Sunday, 19 May 2013

Alternate Best Actor 1948: Humphrey Bogart in The Treasure of the Sierra Madre

Humphrey Bogart did not receive an Oscar nomination for portraying Fred C. Dobbs in The Treasure of the Sierra Madre.

Humphrey Bogart was an actor who would usually play characters who were consistent throughout the film. Usually his character might change slightly but in terms of his manner he would still be a man in control of his situation. His performance in this film though is in a completely different style from Bogart as Fred C. Dobbs ends up as a very different character at the end of the film than the one we meet from the beginning. At the beginning of the film we first meet Dobbs as a down and outer in Mexico who seems to be looking for some sort of fortune even if he doesn't exactly know what of. Bogart does not give his performance the usual confidence one finds in many of his performances. This is not the movie star Humphrey Bogart here in any way, and here he very much stresses the character above else.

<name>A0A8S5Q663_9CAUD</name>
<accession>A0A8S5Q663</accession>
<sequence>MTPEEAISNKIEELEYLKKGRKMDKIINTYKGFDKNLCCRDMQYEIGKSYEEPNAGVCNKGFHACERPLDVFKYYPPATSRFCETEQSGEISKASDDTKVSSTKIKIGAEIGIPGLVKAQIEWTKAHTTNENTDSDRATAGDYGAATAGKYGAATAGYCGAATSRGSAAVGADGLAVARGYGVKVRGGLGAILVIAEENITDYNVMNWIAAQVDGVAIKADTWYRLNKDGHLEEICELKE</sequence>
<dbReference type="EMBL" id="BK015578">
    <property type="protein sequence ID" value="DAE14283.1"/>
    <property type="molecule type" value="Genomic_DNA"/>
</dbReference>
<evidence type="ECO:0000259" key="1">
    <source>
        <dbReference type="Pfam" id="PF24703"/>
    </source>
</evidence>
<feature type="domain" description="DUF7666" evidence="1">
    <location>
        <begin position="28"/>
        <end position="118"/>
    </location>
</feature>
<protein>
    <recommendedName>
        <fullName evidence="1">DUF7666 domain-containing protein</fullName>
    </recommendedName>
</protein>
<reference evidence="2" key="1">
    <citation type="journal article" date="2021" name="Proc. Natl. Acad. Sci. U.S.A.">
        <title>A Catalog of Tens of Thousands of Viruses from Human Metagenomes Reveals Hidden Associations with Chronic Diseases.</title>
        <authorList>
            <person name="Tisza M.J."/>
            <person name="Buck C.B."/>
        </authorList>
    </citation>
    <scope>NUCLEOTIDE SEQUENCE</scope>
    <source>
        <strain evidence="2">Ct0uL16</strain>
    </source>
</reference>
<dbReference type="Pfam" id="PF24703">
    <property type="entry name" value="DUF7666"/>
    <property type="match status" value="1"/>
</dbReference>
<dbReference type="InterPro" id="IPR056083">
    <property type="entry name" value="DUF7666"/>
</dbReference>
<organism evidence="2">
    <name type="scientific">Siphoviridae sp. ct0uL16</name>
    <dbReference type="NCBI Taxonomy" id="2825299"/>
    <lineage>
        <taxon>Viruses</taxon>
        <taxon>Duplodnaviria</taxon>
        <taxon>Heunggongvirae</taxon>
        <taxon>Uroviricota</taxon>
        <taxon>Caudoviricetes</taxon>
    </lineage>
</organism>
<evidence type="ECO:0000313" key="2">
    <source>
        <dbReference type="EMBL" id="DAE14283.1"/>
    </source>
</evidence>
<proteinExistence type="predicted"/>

It is quite remarkable to see Bogart downplay his screen presence actually in his portrayal of Dobbs. Of course Bogart carefully does not reject all of his other performances entirely at first. There are some qualities in his performance early on that reflect that more known Bogart style. He does have a certain likability in his portrayal, and Bogart does well in making Dobbs just seem just like an average sort of guy. Although he may not be a perfect guy but he seems decent enough, and Bogart importantly sets this up as the beginning for Dobbs. Dobbs is not perfect or even close to being so but Bogart does make him rightfully an average sort of guy that we can first follow along. Bogart is believable in Dobbs's proposed honesty at first as he puts in the most money for the gold expedition along with fellow drifter Curtin (Tim Holt) and Howard (Walter Huston).